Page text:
Bands become eligible for induction to the Rock and Roll Hall of Fame 25 years after the release of their first record. The nominees are selected by a committee at the Hall of Fame, then the ballot is sent to 900 historians, members of the music industry and artists who vote to pick five artists for induction. Fans also get a small say, since fan votes are tallied to produce the 901st ballot.
In a Facebook comment responding to the outcry over Abbruzzese's exclusion, the Rock and Roll Hall of Fame offered this explanation: "The members of each eligible band are determined by largely who was present and active during the most influential recording years."
Among the Pearl Jam fans and drummers in Dallas-Fort Worth who share Abbruzzese's indignation over the decision is Stephen O'Sicky, of the band Caterpillars.
"He was on the albums that made them who they are," O'Sicky says. "I mean I love Matt Cameron, and he should be inducted too, but to leave out Dave is just shitty."
Matthew Crain, who plays in Dead Mockingbirds and Pearl Gem, a Pearl Jam tribute band, also has a lot to say on this matter.
"Dave was a 'weird' drummer who used a lot of cymbals in his playing," Crain says, citing Abbruzzese's time with DFW funk band Dr. Tongue, which he played in prior to Pearl Jam, as the genesis of his unique playing style. "He was a busy drummer. Dave's groove was different from all other drummers in the '90s and that says something.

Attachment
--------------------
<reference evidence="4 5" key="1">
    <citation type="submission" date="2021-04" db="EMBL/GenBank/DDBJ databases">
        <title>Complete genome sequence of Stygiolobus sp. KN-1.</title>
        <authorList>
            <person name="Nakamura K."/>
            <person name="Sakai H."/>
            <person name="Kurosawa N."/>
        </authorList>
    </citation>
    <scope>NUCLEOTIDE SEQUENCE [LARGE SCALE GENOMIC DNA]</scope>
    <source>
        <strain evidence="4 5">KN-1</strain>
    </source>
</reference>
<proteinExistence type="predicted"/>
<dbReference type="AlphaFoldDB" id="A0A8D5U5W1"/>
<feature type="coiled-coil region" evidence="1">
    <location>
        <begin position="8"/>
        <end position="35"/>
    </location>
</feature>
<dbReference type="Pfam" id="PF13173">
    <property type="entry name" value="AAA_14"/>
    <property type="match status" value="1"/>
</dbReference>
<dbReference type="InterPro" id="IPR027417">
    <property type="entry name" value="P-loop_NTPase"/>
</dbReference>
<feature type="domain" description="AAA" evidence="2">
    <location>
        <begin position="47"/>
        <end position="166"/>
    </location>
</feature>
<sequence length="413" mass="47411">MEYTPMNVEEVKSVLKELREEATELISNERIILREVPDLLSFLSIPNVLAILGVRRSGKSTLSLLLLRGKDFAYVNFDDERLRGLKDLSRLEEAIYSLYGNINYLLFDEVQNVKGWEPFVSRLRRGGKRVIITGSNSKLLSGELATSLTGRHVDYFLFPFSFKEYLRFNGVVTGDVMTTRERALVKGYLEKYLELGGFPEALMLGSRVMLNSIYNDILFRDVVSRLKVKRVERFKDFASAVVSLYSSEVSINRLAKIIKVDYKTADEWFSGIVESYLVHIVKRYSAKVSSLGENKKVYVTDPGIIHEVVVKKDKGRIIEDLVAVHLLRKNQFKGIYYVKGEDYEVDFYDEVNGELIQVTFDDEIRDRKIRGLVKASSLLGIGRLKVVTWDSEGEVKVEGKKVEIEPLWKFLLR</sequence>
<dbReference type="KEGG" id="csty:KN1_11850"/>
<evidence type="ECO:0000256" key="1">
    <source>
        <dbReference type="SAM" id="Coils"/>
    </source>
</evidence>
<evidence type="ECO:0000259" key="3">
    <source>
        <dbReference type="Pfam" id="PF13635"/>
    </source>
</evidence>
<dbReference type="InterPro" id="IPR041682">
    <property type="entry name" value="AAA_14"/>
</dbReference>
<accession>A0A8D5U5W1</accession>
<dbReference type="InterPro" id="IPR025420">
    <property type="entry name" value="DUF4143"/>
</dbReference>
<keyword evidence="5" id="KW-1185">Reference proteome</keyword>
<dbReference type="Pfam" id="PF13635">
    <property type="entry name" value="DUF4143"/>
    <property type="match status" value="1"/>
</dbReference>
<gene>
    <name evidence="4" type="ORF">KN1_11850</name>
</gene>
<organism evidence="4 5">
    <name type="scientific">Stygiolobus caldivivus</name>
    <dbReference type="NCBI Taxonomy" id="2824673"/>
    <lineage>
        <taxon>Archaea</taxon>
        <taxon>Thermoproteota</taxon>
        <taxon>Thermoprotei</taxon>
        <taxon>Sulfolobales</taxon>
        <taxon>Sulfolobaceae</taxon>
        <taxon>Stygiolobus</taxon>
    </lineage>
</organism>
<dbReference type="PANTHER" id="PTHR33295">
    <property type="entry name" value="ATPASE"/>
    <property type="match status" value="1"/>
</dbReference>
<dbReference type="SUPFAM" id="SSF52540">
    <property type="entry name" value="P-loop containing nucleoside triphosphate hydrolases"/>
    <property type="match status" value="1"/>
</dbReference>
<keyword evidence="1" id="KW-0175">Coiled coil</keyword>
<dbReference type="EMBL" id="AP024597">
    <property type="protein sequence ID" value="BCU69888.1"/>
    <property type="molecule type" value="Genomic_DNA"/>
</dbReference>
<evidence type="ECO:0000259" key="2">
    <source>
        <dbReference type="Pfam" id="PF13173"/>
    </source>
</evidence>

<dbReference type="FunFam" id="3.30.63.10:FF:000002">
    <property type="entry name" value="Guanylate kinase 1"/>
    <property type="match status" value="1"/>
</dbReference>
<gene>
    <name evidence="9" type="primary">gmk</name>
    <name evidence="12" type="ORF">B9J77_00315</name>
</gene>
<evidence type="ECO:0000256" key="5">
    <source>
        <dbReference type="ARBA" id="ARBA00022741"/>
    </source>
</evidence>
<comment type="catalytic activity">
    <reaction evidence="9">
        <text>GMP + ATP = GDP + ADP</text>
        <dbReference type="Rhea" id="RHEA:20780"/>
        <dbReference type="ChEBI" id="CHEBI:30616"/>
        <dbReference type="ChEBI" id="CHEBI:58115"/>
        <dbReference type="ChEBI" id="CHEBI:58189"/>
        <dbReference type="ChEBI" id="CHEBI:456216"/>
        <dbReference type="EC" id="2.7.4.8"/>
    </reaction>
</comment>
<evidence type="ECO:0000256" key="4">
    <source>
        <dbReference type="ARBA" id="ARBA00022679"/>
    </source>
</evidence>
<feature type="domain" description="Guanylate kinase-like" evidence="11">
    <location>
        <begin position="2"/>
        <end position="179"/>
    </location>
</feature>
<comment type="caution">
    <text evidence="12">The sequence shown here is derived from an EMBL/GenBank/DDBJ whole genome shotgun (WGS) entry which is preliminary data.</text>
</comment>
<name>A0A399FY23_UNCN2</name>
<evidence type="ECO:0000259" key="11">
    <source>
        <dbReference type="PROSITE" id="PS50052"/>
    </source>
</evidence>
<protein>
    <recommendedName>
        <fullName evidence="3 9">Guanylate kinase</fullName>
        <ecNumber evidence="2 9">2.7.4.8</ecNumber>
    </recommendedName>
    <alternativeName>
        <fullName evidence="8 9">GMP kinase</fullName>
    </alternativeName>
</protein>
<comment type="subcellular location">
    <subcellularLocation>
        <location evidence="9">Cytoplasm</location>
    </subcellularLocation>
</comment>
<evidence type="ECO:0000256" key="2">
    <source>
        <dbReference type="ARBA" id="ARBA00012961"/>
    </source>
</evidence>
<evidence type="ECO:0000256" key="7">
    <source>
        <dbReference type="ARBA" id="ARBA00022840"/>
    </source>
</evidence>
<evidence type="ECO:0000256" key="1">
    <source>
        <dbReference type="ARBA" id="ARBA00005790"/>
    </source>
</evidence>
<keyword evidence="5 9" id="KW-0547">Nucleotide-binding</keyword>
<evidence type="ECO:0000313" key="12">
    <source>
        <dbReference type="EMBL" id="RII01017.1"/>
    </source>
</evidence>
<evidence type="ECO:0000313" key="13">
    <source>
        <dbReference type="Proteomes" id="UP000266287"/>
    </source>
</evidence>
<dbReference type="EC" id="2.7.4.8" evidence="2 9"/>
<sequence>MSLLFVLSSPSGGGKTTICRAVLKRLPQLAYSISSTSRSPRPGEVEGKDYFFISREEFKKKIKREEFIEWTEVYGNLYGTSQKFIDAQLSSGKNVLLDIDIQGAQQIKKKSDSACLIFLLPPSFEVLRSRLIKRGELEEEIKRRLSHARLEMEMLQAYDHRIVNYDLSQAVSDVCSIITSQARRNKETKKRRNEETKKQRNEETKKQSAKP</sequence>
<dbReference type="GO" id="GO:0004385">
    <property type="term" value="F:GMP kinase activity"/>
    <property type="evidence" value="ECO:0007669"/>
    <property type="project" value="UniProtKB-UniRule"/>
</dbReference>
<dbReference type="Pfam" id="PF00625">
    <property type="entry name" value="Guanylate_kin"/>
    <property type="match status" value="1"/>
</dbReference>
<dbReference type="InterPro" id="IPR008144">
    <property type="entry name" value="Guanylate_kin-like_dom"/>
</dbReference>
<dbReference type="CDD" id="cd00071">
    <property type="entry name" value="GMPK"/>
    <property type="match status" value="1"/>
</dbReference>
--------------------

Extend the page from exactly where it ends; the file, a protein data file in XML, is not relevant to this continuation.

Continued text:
"The '90s, in my opinion, were when drumming was cool again and it was not all about the guitars and lead singers as it was for the hair band era, previously," Crain continues. "The drummers of the '90s stylistically did way more than keep time; they helped define the new sound of the decade."
Fan reactions imply the band is receiving the revisionist history treatment. During his time with Pearl Jam, Abbruzzese was a fan favorite. He had a high profile and even graced the cover of Modern Drummer, the most influential drummer-centric magazine.
"The fact that the Rock and Roll Hall of Fame has omitted members of the band cheapens the entire process and shows just how frivolous it is to give awards that require an asterisk to show that the entire band has not been represented," Crain says.
The award's significance or lack thereof aside, Crain feels Abbruzzese should share the stage with his former bandmates at the Hall of Fame ceremony.
"I have never heard more passion in a Pearl Jam recording than those that have Dave Abbruzzese on them," Crain says. "That was a band that was hungry and had drive. ... Their success was not yet a given and they still had everything to prove. All of Pearl Jam's albums now sound like all the members have kids and responsibilities. They have lost their edge — and I say that with Pearl Jam as my favorite band of all time ... I truly only love and celebrate the early stuff."
Pearl Jam formed when former Mother Love Bone members Jeff Ament (who plays bass) and Gossard (who plays guitar) teamed up with guitarist Mike McCready. They enlisted Soundgarden drummer Matt Cameron to fill in while they looked for a permanent drummer and singer. After proving himself by writing lyrics and recording vocals, Eddie Vedder got the job.